A client of mine in in the City and County of San Francisco California called in to my office because he had just landed a new independent contractor gig in a nationally recognized technology company in the Bay area. As part of the new position he was tasked with the job of creating manuals for several internal operations and procedures. As with all other employment arrangements, following the grueling multi-step interview process he was issued an independent contractor agreement. Familiar with independent contractor agreements and arrangement requirements, he asked me to decipher the document full of legalese into plain English.
Upon his initial review of the document, he wasn’t bothered by the terms described within the 10-page agreement. The terms were short and reflected the general understanding the two parties made over the phone. However, this client wanted clarity concerning certain provisions that appeared to limit his rights upon entering the agreement. Following my same-day review of the document, we had a lengthy conference call to discuss the details of the contract.
First, wage and payment arrangements needed clarity. For example, a certain compensation amount was identified, but what are the reporting requirements? When was pay delivered and via what method? Was a time limit required? When are payments deemed late and what happens then? And so on. These are all questions that should be answered within the contract or described within some separate written policy.
Then we moved on just about 2/3 of the way into the agreement. This is where terms start getting interesting in a contract review. Terms included the following:
- a strict non-competition policy
- a loyalty provision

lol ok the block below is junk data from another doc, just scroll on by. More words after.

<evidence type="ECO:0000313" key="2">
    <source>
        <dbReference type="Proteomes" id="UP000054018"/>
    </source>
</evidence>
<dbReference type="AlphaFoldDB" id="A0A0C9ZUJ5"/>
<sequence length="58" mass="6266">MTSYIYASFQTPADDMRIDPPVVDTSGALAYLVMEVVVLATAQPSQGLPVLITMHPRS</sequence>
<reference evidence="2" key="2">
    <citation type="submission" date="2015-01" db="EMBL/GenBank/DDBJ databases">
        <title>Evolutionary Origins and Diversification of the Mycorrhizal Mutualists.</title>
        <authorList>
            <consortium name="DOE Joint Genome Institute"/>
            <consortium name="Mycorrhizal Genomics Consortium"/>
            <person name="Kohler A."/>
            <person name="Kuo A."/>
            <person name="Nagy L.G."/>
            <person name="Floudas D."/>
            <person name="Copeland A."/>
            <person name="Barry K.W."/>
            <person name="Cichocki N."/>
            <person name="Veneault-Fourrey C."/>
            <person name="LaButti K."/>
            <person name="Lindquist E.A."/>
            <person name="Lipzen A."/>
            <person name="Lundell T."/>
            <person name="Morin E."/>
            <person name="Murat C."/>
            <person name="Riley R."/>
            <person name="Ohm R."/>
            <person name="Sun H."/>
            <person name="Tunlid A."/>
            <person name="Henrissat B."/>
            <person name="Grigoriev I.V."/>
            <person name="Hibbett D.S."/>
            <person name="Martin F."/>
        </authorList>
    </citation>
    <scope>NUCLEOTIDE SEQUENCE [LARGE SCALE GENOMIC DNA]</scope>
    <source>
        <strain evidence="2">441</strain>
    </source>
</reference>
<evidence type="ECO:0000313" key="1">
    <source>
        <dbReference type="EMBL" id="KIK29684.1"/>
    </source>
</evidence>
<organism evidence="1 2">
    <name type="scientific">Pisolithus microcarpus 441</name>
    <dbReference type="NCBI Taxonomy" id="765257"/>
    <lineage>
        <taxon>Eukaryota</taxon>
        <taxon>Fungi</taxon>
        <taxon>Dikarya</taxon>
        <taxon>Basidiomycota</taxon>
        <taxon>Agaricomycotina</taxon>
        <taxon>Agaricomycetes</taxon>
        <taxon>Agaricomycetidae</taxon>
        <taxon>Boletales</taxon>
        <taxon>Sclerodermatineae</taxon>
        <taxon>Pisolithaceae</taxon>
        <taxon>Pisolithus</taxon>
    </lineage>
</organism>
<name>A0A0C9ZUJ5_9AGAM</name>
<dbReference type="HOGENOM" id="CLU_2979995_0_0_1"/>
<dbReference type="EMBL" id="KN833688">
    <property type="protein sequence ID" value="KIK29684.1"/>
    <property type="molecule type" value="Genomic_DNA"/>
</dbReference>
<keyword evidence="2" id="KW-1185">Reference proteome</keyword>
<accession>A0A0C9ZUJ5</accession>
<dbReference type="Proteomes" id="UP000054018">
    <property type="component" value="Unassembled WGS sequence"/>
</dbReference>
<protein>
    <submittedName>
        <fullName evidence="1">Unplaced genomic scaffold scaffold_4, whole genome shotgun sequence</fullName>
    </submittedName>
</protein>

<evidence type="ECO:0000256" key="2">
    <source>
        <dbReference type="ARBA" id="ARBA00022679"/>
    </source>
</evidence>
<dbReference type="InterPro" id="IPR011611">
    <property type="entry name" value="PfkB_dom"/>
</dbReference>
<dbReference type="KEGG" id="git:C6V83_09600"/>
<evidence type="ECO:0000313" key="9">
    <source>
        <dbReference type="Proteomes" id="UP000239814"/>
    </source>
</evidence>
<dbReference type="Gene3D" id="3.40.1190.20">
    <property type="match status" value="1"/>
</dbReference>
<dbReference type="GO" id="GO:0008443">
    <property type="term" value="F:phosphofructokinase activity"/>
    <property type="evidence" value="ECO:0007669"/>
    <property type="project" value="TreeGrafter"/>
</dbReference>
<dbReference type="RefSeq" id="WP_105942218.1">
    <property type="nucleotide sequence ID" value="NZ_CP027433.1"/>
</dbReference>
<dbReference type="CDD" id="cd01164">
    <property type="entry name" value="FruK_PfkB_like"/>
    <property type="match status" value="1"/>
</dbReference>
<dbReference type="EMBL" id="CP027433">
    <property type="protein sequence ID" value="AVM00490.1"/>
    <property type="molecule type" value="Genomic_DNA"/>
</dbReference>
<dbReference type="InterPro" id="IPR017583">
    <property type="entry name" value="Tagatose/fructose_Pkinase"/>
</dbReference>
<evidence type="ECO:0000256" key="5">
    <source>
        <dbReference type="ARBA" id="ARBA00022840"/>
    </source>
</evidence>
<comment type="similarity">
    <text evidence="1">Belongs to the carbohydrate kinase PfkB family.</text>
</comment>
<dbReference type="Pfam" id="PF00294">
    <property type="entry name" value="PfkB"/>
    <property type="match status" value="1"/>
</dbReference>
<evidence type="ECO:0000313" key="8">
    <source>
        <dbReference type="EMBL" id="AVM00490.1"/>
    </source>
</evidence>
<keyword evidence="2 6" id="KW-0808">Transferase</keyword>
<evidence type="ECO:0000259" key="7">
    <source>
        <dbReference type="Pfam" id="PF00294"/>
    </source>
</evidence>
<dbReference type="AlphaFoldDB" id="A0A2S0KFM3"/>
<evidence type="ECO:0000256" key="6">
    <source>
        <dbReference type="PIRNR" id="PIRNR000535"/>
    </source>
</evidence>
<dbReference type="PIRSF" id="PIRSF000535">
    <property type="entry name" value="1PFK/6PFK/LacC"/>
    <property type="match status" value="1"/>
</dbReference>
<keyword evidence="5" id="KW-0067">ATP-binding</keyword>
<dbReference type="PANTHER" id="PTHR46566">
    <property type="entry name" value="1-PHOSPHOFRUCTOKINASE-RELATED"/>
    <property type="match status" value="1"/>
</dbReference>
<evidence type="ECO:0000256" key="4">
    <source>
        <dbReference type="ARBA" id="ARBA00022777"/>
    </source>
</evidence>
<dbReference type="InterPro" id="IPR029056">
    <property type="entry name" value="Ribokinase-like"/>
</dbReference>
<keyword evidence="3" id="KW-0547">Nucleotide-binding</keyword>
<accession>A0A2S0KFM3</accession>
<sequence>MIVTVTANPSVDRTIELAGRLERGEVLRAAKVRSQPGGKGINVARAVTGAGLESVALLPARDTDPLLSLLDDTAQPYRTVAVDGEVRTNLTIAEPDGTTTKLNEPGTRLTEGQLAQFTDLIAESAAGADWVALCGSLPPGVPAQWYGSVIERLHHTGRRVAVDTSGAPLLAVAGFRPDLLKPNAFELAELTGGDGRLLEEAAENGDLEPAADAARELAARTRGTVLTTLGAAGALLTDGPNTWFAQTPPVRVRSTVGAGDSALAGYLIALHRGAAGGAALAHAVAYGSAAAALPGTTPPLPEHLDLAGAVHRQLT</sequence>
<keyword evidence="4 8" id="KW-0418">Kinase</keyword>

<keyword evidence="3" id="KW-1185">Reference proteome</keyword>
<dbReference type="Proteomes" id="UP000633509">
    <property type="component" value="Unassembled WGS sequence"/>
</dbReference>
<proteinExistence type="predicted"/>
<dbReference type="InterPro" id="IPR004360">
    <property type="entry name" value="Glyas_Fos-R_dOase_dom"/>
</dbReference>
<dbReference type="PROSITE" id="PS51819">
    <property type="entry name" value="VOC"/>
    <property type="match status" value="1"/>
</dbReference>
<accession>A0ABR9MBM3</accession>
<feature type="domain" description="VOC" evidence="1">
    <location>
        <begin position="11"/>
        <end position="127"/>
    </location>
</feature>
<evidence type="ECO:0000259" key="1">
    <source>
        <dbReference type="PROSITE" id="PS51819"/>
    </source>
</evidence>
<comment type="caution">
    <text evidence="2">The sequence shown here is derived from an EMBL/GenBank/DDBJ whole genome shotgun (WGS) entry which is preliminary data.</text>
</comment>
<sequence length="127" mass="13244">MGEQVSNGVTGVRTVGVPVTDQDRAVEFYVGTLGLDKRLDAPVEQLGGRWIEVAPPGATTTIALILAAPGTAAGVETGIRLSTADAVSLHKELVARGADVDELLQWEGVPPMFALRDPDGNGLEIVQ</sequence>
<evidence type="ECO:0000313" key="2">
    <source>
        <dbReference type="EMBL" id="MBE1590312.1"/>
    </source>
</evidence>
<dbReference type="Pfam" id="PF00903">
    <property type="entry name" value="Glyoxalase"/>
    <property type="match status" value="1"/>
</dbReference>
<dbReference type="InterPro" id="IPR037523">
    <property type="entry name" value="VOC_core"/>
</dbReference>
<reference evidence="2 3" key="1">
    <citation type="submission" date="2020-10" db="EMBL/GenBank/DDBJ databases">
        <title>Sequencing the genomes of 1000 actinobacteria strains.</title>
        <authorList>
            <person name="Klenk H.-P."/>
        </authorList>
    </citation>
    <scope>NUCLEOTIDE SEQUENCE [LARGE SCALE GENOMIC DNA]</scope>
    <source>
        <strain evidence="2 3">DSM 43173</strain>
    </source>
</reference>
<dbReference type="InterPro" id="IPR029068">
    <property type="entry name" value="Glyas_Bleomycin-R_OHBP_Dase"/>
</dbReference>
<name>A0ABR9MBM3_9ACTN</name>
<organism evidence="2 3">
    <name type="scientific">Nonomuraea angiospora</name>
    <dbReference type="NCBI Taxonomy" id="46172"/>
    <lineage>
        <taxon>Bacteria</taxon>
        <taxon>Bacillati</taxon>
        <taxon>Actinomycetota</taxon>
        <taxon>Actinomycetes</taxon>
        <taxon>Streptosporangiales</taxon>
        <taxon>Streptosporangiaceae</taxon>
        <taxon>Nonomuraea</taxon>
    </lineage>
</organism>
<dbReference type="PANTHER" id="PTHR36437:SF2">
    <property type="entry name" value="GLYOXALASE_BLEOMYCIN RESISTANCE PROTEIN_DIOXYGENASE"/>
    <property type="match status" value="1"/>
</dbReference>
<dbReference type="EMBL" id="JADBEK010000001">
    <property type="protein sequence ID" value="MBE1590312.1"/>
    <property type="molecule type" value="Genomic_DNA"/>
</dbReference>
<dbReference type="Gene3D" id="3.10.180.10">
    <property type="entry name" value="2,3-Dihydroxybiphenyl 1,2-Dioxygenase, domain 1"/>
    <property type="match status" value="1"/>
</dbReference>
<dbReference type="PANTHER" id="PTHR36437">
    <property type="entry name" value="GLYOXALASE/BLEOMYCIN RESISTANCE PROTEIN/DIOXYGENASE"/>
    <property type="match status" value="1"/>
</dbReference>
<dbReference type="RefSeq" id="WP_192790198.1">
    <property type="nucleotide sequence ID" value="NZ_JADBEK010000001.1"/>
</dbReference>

- a non-solicitation requirement
- a media communications restriction
- a moonlighting restriction
- representation and warranties
- limitations of liability
- governing law
- mediation and alternative dispute resolution
- severability clause
- a unique confidentiality clause
- and the terms continued on.
While some of these are rather normal, some of the terms were too restrictive and 1 of them was arguably unlawful.
In all, my client was happy to have his independent contractor agreement reviewed BEFORE signing it allowing him the opportunity to negotiate certain terms. After a few days of some back-and-forth between the two parties and a bit more legal counseling through the process, he was able to settle the terms he was comfortable with and completed the agreement with information so as to remove ambiguities in other areas.
With a completed agreement at the end, the client was off and running with his job. Having his contract reviewed saved him future headaches by seeking clarity with plenty of areas in his contract. Do the same for yourself if there are provisions of the agreement that you do not understand. Do the same even if you do understand the terms and greatly value the transaction. Attorneys are trained to review documents with a critical eye and recommend negotiations when needed.